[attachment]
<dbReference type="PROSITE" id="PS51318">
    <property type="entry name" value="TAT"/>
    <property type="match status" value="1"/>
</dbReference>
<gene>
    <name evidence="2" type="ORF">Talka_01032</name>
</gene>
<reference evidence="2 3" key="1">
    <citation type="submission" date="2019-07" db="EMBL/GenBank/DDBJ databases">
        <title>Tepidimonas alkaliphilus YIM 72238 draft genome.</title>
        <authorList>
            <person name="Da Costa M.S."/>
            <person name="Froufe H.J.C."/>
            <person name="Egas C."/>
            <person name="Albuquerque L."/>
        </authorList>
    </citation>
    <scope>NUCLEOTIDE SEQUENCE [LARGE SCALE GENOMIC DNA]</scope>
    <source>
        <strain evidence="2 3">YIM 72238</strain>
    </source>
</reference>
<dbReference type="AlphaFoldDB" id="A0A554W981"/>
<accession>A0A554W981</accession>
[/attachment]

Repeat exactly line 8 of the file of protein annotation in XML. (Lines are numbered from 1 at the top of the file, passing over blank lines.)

<reference evidence="2 3" key="1">